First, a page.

SHENZHEN, China (Reuters) – A prominent Chinese lawyer who served on the board of telecoms equipment giant ZTE Corp has resigned after several news articles in state-backed media reported that he was under investigation for alleged sexual assault.
ZTE said in a filing with the Shenzhen Stock Exchange on Friday that it had received the resignation letter of non-executive board member Bao Yuming and that he will no longer hold any position at the company.
The filing said that the company was “concerned” by the media reports.
Bao, also known as Robert Y. Bao, could not immediately be reached for comment by phone, email or social media on Friday afternoon. His website, Bao Law, could not be accessed on Friday.
On Thursday, a local public security bureau in the city of Yantai in Shandong province said on its official Weibo account that in October last year it had reopened an earlier investigation into sexual assault allegations against a man named Bao after more evidence came to light.
The city government-backed Beijing News reported on Thursday that it had received confirmation from Yantai police that the statement referred to Bao Yuming. Reuters was not able to immediately confirm the report with Yantai police.
Bao was brought on to ZTE’s board in June 2018 in a management shakeup as part of a deal with Washington, as the company sought to lift a devastating supplier ban introduced after it broke an agreement to discipline executives who conspired to evade U.S. sanctions on Iran and North Korea.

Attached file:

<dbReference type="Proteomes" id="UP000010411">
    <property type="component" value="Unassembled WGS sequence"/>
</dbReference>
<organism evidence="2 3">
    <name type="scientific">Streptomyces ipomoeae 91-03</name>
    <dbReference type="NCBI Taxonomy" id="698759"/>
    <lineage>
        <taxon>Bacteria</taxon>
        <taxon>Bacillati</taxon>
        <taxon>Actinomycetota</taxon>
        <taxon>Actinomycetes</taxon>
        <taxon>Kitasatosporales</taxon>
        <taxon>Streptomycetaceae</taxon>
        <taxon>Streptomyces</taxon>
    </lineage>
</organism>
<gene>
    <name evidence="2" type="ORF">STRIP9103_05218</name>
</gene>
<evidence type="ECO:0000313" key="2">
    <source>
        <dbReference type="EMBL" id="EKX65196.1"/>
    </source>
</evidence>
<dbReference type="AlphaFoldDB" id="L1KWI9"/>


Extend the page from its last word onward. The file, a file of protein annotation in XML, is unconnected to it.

ZTE’s 2018 annual report says that Bao worked in New York and California for nearly 10 years and that he has served as a senior legal adviser to several multinational companies including Cisco and News Corporation. It described him as “one of the top 10 chief legal officers in the country.”
Yantai Jereh Oilfield Services Group said in a separate stock exchange filing on Friday that it had fired Bao from his role as vice president, citing media reports of the investigation.
The prestigious Southwest University of Political Science and Law, in Chongqing, said on Friday it had dismissed Bao from his role as a part-time researcher.
Reporting by David Kirton; Editing by Tony Munroe and Kim Coghill